Celebrate the New Year with Intoxicated Animals

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When someone starts getting a little too sloshed at a New Year’s Eve party, you can tell them to stop acting like an animal, literally. Many animals seem to enjoy getting a good buzz on just as much as humans.

In fact, some animals may have introduced humans to a number of drugs, including psychedelic mushrooms, alcohol, caffeine, and cocaine.

Even the legend behind Santa’s flying reindeer may have its roots in a psychedelic experience.

Reindeer are known to feed on the fly agaric mushroom (Amanita muscaria), then stumble about, twitching and making strange noises. The mushrooms contain the hallucinogen muscimol.

It is unknown whether the reindeer also enjoy listening to eight hours of Grateful Dead recordings while playing with glow-in-the-dark objects.

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Humans can trip on fly agaric mushrooms as well, but the fungi can also be poisonous. Long ago, people noticed that the reindeer’s bodies filter out the toxins, leaving only the hallucinogen. So reindeer herders in the far north learned to collect the urine from mushroom-munching reindeer.

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Perhaps the stories of flying reindeer bringing gifts to humanity has its roots in the visions of an ancient shaman high on reindeer urine.

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Hallucinogenic mushrooms aren’t the only drug animals may have introduced to humanity. Mythology and anthropology provide other example of animals turning people on to highs.

 

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The llamas of Peru may have introduced the people of South America to the use of coca leaves about 7000 years ago. Legend holds that the llamas ate coca leaves when their normal foods were unavailable, wrote Haynes. The llama herder, like Khaldi the goatherd, noticed the friskiness of his animals after they partook.

Cocaine is a serious problem, but don’t think of the llama as a drug pusher. Coca leaves have been used by the people of South America to combat altitude sickness and increase stamina in the thin air of the Andes for millenia. It wasn’t until European scientists refined the leaves into cocaine powder that people started getting strung out.

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With hard drugs, animals too are at risk. Humans may be pushing dope on the animal kingdom when it comes to opiates. Water buffalo in southeast Asia eat poppies waiting to be harvested, wrote Ronald Siegel in Intoxication: the universal drive for mind-altering substances. The buffalo then become mellow and wander away from their herds. But once the crop has been harvested, the buffalo show signs of withdrawal, such as tremors, restlessness and convulsions.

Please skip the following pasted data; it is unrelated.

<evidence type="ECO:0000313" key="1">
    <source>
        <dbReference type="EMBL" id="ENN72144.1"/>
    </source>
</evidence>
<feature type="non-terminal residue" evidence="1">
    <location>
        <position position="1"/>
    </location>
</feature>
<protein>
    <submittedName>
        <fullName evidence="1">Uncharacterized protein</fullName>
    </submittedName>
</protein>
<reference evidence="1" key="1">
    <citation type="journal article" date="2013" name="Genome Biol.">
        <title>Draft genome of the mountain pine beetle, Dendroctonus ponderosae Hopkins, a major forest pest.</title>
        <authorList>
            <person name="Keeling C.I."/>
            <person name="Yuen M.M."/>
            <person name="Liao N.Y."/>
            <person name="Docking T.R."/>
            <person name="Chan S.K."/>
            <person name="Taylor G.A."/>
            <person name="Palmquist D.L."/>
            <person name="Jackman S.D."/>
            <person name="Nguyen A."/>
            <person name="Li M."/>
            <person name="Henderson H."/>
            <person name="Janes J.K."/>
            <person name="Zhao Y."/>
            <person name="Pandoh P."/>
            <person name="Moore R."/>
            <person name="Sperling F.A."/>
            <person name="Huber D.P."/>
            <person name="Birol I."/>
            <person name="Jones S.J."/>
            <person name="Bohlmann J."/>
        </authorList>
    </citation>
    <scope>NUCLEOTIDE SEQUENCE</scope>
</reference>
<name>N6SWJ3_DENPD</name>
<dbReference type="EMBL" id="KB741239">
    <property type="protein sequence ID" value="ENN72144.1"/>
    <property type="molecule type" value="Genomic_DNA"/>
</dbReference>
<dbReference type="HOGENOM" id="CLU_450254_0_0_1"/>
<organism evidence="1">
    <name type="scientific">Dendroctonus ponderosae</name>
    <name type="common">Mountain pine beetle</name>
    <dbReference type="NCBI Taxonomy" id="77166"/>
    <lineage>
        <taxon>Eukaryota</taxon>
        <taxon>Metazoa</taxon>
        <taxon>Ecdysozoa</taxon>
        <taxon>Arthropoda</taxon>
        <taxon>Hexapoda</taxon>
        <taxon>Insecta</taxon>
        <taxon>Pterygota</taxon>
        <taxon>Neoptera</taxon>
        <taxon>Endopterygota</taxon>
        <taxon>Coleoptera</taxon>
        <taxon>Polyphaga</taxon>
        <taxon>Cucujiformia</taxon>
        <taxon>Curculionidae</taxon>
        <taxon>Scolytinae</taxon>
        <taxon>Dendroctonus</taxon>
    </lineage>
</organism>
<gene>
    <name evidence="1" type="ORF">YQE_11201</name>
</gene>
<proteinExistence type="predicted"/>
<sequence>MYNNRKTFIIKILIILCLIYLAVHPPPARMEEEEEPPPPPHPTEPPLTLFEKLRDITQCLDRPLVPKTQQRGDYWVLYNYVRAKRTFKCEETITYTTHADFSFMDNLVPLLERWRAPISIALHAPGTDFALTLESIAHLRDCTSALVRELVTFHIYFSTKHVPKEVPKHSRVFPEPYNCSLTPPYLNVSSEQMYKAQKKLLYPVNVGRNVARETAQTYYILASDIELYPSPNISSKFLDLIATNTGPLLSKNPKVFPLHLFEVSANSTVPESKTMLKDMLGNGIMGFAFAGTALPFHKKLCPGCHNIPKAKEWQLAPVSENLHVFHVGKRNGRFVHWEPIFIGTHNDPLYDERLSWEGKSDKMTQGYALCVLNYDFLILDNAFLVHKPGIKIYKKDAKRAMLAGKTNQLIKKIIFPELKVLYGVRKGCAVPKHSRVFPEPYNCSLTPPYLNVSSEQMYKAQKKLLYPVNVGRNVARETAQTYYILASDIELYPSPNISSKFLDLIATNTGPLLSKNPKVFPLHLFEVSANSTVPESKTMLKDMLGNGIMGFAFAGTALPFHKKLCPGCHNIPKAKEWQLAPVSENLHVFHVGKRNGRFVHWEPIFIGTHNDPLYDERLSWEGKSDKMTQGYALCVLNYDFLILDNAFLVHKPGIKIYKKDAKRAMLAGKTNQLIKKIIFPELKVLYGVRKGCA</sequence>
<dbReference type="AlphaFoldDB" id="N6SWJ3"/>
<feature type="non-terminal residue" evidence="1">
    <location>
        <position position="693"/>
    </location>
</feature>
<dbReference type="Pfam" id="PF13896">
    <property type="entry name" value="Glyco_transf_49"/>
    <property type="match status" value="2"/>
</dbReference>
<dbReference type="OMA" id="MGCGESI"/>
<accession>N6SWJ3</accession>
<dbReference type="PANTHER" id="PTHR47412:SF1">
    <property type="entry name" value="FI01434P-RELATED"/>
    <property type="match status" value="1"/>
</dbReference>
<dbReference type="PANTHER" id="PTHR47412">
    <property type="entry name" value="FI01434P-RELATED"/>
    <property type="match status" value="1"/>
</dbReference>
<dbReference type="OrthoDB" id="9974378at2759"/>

Jaguars have been observed romping like house cats on catnip after gnawing on the roots and bark of yage, (Banisteriopsis caapi). Some anthropologists believe that humans in South America may have learned the use of yage from jaguars, according to Andrew Haynes in Pharmaceutical Journal. Yage is one of the plants used in the production of the vision-inducing hallucinogen, ayahuasca.

In modern literature, Beatnik writer William Burroughs wrote about his search for the drug to his friend, poet Allen Ginsberg. Burroughs should have just followed the jaguars.

Speaking of writers, most authors and journalists are indebted to animals for the discovery of another drug, caffeine. The story goes that an Ethiopian goat-herd named Khaldi discovered the powers of the coffee bean after his goat ate some and became energetic and rambunctious.

Animals introduced us to one beverage that keeps us alert, but may have also introduced us to one with the opposite effects. Effects many will be enjoying this News Year’s Eve.

Fermenting fruit, sap, honey, and grain have been getting animals drunk since before humans existed. Monkeys, elephants, elk, and bears are notorious party animals.

 

A troop of baboons ate wine grapes fermenting in South Africa’s vineyards in August of 2010. Like revelers on Spring Break, they then went on a drunken rampage destroying property, pelting humans with fruit, and even killing a Great Dane.

Another drunken animal provides a possible evolutionary explanation for human alcoholism. The Malaysian pen-tailed tree shrew is known to drink the human equivalent of nine drinks a night without getting wasted. The booze supplier is a type of palm tree. The sap of the tree collects and ferments year-round. The shrews that can hold their liquor get a dependable, high-energy meal and help pollinate the palm tree.

The tree shrew is believed to be similar to the last common ancestor of all primates. Tolerance for high levels of alcohol could have allowed early primates to exploit fermented beverages as a rich energy source.

No matter what the evolutionary justification, wise party-goers should avoid drinking like a tree shrew during the holidays.

IMAGE 1:The fly agaric mushroom; SOURCE: Onderwijsgek, Wikimedia Commons